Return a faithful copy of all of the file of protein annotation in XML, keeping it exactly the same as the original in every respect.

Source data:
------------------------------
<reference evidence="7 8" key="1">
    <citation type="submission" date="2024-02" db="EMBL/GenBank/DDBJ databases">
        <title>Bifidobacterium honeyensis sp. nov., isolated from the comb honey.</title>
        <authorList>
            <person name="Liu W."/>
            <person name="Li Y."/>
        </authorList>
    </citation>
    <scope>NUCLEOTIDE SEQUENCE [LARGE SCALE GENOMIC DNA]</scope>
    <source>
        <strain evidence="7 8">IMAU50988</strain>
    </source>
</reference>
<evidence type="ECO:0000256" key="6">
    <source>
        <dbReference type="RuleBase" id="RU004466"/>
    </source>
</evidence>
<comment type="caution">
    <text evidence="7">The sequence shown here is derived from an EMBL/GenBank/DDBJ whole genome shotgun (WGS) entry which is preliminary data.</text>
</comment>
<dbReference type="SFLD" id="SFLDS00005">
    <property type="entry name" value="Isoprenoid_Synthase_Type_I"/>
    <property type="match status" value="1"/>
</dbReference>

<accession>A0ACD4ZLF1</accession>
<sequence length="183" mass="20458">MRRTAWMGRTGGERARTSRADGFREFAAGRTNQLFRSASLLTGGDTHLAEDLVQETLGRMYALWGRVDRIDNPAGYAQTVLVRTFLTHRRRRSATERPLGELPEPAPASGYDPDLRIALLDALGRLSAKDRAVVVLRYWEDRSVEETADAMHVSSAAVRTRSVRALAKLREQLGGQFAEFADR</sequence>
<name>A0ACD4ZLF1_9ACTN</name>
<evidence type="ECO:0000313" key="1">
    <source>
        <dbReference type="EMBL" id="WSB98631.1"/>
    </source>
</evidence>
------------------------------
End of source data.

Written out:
<reference evidence="7 8" key="1">
    <citation type="submission" date="2024-02" db="EMBL/GenBank/DDBJ databases">
        <title>Bifidobacterium honeyensis sp. nov., isolated from the comb honey.</title>
        <authorList>
            <person name="Liu W."/>
            <person name="Li Y."/>
        </authorList>
    </citation>
    <scope>NUCLEOTIDE SEQUENCE [LARGE SCALE GENOMIC DNA]</scope>
    <source>
        <strain evidence="7 8">IMAU50988</strain>
    </source>
</reference>
<evidence type="ECO:0000256" key="6">
    <source>
        <dbReference type="RuleBase" id="RU004466"/>
    </source>
</evidence>
<comment type="caution">
    <text evidence="7">The sequence shown here is derived from an EMBL/GenBank/DDBJ whole genome shotgun (WGS) entry which is preliminary data.</text>
</comment>
<dbReference type="SFLD" id="SFLDS00005">
    <property type="entry name" value="Isoprenoid_Synthase_Type_I"/>
    <property type="match status" value="1"/>
</dbReference>

<accession>A0ACD4ZLF1</accession>
<sequence length="183" mass="20458">MRRTAWMGRTGGERARTSRADGFREFAAGRTNQLFRSASLLTGGDTHLAEDLVQETLGRMYALWGRVDRIDNPAGYAQTVLVRTFLTHRRRRSATERPLGELPEPAPASGYDPDLRIALLDALGRLSAKDRAVVVLRYWEDRSVEETADAMHVSSAAVRTRSVRALAKLREQLGGQFAEFADR</sequence>
<name>A0ACD4ZLF1_9ACTN</name>
<evidence type="ECO:0000313" key="1">
    <source>
        <dbReference type="EMBL" id="WSB98631.1"/>
    </source>
</evidence>